Norfolk Youth Music Theatre at Norwich Playhouse Review published in the Eastern Daily Press, 13 April 2012.   Stephen Sondheim’s ground-breaking, musical revenge thriller is heavy with gore and bodies. This Norfolk Youth Music Theatre production puts some professionals to shame. Adrian Connell directs a highly talented ensemble. Callum Bicknell plays the barber with an amazing voice, towering morosely over victims and innocents alike. Harriet Millsopp is just outstanding as the amoral Mrs Lovett, turning bodies into pies. High soprano Emily Stangham, as Todd’s daughter, and Emma Hume as his tragic, lost wife, are superb. Fraser Davidson (the love-lorn Anthony), Daniel Herman (the depraved Judge Turpin), Jack Edwards (his accomplice), Alex Salzado (the rival barber) and Marland Barsby (the young, simple Tobias Ragg) are all exceptionally strong singers and actors. This is extremely challenging musically. Mark … Read entire article »

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Blonde on Blonde Revisited and Reinterpreted for Today

From a man as controversial as Bob Dylan, who reinvents himself regularly, it’s hard to choose one album to mark a pivotal turning point, but this is it. In a 2006 review of the All-Time 100 Albums on Time, Alan Light included Blonde on Blonde (1966), coming at the end of a 14-month period of creativity from Dylan, that he never equalled. Bringing It All Back Home and Highway 61 Revisited preceded what became labelled ‘rock’s first significant double album’. Significant it was, and remains a seminal work. Light described it as having ‘a tense, shimmering tone’, and after the ‘tiresome’ opener, Rainy Day Women 12 and 35, it went on to achieve Dylan’s greatest heights, ‘the very pinnacle of rock’. British Dylan devotee Roger Ford agreed, publishing a major work, reconstructing … Read entire article »

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The Incredible String Band Revisited and Reinterpreted for Today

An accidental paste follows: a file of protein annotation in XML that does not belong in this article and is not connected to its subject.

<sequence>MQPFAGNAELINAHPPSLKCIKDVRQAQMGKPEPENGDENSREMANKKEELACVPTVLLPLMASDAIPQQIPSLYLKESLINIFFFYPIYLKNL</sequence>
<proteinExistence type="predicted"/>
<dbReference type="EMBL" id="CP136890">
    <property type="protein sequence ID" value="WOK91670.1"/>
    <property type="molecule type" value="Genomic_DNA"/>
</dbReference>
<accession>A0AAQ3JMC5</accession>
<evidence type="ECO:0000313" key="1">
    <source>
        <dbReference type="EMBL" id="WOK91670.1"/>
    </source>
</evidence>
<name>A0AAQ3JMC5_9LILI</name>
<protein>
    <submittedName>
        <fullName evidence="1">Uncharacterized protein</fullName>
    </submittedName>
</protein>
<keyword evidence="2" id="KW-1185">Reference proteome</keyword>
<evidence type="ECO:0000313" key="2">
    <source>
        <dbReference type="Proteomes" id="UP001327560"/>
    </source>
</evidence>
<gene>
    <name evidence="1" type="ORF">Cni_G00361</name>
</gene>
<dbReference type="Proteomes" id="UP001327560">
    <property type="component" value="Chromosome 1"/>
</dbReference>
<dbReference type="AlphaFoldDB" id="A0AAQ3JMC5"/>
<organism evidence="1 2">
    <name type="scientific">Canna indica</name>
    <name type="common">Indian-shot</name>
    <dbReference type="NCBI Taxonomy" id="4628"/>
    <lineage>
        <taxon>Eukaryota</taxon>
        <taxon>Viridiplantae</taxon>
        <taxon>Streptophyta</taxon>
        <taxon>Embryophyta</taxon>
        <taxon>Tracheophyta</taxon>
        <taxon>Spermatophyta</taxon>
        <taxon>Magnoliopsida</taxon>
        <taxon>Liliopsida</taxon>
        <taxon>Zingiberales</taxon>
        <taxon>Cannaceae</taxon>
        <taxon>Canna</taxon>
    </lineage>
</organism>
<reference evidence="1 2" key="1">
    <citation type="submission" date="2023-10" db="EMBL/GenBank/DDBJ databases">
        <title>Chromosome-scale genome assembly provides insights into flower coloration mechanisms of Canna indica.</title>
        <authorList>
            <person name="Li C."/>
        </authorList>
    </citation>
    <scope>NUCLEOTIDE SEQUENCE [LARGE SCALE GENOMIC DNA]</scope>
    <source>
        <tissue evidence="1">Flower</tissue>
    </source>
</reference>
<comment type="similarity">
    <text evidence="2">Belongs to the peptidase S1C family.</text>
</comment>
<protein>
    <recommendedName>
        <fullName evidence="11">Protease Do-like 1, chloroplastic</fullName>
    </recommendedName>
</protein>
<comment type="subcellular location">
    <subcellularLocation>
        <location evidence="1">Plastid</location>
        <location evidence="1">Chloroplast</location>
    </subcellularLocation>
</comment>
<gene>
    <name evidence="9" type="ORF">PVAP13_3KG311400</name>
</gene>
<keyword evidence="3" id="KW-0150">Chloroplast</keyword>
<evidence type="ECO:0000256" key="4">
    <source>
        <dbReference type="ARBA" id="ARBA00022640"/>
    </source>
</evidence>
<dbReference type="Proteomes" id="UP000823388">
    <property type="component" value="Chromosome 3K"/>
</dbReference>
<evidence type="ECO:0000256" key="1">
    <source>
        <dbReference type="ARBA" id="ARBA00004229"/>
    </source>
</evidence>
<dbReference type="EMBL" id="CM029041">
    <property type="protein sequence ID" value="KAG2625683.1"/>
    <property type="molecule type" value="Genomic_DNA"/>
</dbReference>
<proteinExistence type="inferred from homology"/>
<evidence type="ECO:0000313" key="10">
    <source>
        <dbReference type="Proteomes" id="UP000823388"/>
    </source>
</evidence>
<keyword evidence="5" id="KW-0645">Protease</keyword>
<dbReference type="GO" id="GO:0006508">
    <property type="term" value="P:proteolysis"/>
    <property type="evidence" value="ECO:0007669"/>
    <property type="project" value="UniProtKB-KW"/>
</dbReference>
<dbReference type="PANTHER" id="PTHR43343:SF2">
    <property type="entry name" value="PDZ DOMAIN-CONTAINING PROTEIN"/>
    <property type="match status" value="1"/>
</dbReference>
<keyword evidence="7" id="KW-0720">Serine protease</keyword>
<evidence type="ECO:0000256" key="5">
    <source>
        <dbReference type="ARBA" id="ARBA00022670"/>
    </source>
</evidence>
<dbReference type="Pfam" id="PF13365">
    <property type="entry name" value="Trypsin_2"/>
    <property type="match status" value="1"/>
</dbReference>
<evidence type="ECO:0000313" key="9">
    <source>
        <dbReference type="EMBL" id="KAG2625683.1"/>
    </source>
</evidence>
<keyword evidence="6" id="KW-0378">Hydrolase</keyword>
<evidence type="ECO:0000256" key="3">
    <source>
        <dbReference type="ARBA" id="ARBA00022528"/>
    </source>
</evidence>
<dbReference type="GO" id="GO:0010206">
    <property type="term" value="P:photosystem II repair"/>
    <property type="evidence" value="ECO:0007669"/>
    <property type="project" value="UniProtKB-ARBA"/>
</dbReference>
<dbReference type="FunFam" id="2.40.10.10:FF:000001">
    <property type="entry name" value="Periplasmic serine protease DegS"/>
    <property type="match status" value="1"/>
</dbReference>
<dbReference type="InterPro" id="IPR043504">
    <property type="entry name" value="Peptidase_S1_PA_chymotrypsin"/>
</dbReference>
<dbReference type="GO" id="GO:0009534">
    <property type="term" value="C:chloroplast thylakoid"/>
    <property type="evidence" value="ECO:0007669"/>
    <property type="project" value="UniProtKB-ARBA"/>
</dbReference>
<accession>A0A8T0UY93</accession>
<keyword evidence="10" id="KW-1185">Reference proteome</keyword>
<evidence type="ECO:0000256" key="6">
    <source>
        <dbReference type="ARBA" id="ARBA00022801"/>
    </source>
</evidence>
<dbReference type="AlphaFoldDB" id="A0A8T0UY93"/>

One of the more quirky, hard to categorise British 60s bands, ISB were influential as musicians’ musicians. Have they still got a relevant message now? Usually defined as exponents of late 1960s ‘psychedelic folk’, The Incredible String Band (ISB) were called by Making Time, a website resource devoted to compiling an encyclopedia of 60s’ British beat music, early devotees of ‘World Music’. They were eclectic, deriving influences from many genres, cultures and sounds, fusing them with poetry as lyrics. Robert Plant, Billy Connolly, Bob Dylan and the Rolling Stones were among their fans, and they started as Clive Palmer and Robin Williamson playing in a Scottish folk club in Glasgow. Mike Heron joined to play guitar and record producer Joe Boyd signed them to Elektra label. In 1966 they released their first … Read entire article »

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There is a large area where the arts and politics overlap, collide and feed off each other. This at the heart of my various interests in my life and work. In April 2012 I launched a new online magazine, The Performance, to publish material about this fertile ground of crossover of the arts and the world of politics. … Read entire article »

Filed under: Politicarts